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The Goal of the Mentoring Program

Concept of the Mentoring Program (PDF-Download))

The goal of the mentoring program is to

  • encourage gifted and motivated female academics
  • to strengthen their abilities and potentials for the professional career track and
  • to provide them with support from the experiences of successful scholars further along in their careers

Why Mentoring as a Means of Promoting the Advancement of Women?

The core concept of mentoring is that in order to attain professional success, qualifications and dedication are not sufficient on their own; rather, first and foremost, there is a need for supportive relationships. The Mentoring Program at the Charité attempts to work precisely from this premise and make possible and promote these supportive relationships through mentoring tandem partnerships, as well as through networking groups..

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In university medicine, it is still the case that women attain leadership positions far less often than men do. This is due to various reasons, but, for example, it is often the case that women take on a much larger share of the family responsibilities. As a result, the academic careers of men and women often take very different courses, and women are always harder to find the higher one looks up the career ladder. For example, at the postdoctoral stages and later when entering the professional stage, there are far fewer women than men to be found. At the Charité in 2014, 19% of the professors were women.

The Mentoring Program at the Charité is attempting to work against this phenomenon of a “leaky pipeline.” Through contact with a very successful mentor, women gain access to guiding examples of distinctive career paths, leadership abilities, the art of diplomacy, strategic career decisions, etc. Often in their role as mentors, men will encounter the necessity of women’s advancement when they see with their own mentees what kinds of obstacles emerge in the careers of women as different expressions of a “glass ceiling.”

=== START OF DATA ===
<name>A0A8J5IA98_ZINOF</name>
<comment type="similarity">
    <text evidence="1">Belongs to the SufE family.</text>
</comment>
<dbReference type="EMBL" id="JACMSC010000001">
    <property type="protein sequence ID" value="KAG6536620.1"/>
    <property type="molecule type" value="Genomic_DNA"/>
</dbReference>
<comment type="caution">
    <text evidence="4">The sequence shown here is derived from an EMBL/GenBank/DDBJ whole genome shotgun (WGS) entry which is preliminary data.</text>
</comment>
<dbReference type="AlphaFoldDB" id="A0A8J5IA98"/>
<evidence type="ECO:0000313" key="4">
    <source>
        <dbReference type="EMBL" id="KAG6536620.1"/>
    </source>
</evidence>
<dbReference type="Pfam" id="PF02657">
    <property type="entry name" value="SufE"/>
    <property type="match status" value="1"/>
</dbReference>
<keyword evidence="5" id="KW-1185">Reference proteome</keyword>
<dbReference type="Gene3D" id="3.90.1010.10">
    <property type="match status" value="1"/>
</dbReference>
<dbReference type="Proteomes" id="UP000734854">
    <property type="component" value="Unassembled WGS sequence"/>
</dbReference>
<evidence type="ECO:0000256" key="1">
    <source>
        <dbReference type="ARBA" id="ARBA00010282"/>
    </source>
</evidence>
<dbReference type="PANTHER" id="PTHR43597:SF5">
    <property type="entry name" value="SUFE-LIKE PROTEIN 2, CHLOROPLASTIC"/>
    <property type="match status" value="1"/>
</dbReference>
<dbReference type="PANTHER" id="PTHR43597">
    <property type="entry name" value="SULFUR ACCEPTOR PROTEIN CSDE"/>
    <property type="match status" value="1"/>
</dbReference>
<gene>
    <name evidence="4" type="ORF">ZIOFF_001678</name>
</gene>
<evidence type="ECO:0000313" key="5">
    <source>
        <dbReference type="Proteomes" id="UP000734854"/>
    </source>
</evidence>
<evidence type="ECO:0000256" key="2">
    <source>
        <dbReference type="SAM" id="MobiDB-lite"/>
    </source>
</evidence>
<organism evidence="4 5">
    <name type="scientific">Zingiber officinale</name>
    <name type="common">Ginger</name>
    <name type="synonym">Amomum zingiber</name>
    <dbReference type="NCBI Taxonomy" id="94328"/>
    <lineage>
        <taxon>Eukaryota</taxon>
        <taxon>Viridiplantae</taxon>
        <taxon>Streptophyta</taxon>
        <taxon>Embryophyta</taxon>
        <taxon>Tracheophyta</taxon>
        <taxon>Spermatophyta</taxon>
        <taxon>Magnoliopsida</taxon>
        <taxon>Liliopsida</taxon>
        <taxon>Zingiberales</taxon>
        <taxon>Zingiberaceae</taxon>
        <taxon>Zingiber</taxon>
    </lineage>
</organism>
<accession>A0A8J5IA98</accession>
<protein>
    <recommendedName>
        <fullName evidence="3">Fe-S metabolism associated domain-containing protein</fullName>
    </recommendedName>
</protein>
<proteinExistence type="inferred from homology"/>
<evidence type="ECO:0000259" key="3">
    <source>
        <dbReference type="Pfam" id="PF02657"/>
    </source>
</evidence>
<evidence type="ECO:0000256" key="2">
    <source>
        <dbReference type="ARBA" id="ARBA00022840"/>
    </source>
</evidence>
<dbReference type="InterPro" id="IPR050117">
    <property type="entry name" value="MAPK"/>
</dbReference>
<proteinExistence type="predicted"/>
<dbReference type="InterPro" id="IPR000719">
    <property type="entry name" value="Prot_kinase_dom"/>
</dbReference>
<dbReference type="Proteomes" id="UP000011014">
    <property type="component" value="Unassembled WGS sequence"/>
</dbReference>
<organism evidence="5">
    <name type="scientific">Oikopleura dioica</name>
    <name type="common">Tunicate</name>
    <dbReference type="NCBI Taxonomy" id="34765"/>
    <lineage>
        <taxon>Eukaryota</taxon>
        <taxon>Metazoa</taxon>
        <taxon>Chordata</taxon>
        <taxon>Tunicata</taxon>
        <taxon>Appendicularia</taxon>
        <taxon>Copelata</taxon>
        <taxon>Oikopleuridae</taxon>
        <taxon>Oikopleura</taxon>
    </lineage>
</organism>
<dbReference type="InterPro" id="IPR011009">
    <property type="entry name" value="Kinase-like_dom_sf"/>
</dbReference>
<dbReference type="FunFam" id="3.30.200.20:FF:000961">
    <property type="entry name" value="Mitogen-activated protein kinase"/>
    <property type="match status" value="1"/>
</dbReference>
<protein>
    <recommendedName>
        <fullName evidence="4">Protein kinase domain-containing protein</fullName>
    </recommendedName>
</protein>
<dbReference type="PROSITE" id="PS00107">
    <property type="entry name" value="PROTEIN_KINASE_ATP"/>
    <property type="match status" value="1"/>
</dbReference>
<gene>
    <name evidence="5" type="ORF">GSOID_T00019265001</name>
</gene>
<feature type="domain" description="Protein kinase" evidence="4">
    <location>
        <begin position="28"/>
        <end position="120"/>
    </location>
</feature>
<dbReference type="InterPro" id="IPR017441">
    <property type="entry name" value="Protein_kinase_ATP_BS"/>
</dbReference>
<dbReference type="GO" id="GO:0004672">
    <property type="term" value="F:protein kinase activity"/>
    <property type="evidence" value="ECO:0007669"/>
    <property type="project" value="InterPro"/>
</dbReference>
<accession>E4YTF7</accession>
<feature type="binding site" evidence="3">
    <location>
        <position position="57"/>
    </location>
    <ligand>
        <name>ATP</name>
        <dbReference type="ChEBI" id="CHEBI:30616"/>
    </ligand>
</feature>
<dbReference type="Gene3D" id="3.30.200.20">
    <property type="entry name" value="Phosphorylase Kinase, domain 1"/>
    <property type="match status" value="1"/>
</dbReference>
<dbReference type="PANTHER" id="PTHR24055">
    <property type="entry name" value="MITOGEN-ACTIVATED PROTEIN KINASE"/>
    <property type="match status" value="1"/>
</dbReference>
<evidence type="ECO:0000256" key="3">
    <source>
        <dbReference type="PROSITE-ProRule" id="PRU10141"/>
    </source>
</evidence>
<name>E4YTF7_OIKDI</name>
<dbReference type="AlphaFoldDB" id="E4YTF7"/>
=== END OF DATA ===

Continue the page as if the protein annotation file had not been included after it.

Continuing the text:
In the seminar program, there will be training in “soft skills” such as clear communication, maintaining a self-assured demeanor, leadership, etc. in order to develop individual abilities and to understand and practice techniques for cultivating assertiveness.

In the networking portion of the program, additional relationships to colleagues will be fostered and nurtured; here, networking can be practiced, and above all, it will be impressed upon people at every stage of their career just how similar everyone’s professional issues can be.

Target Groups (Mentees):

Our target group consists of female academics at the postdoctoral level, both with and without secondary postdoctoral qualifications (habilitation), junior professors, women in the final phase of their dissertation, and junior group leaders at the Charité who seek to further their academic careers or who would like to take on leadership positions in research and teaching fields, business, academic administration or in clinical areas.

Everyone’s needs can be very different:

  • some mentees seek the best possible contacts to support their research endeavors
  • some mentees wish primarily for feedback concerning informal knowledge about entering the profession, fundraising from external organizations, professional associations, publications, etc.
  • some mentees seek role models and suggestions for compatibility between family life and career
  • some mentees would like to change their career specialization and are looking for insight into their new area of interest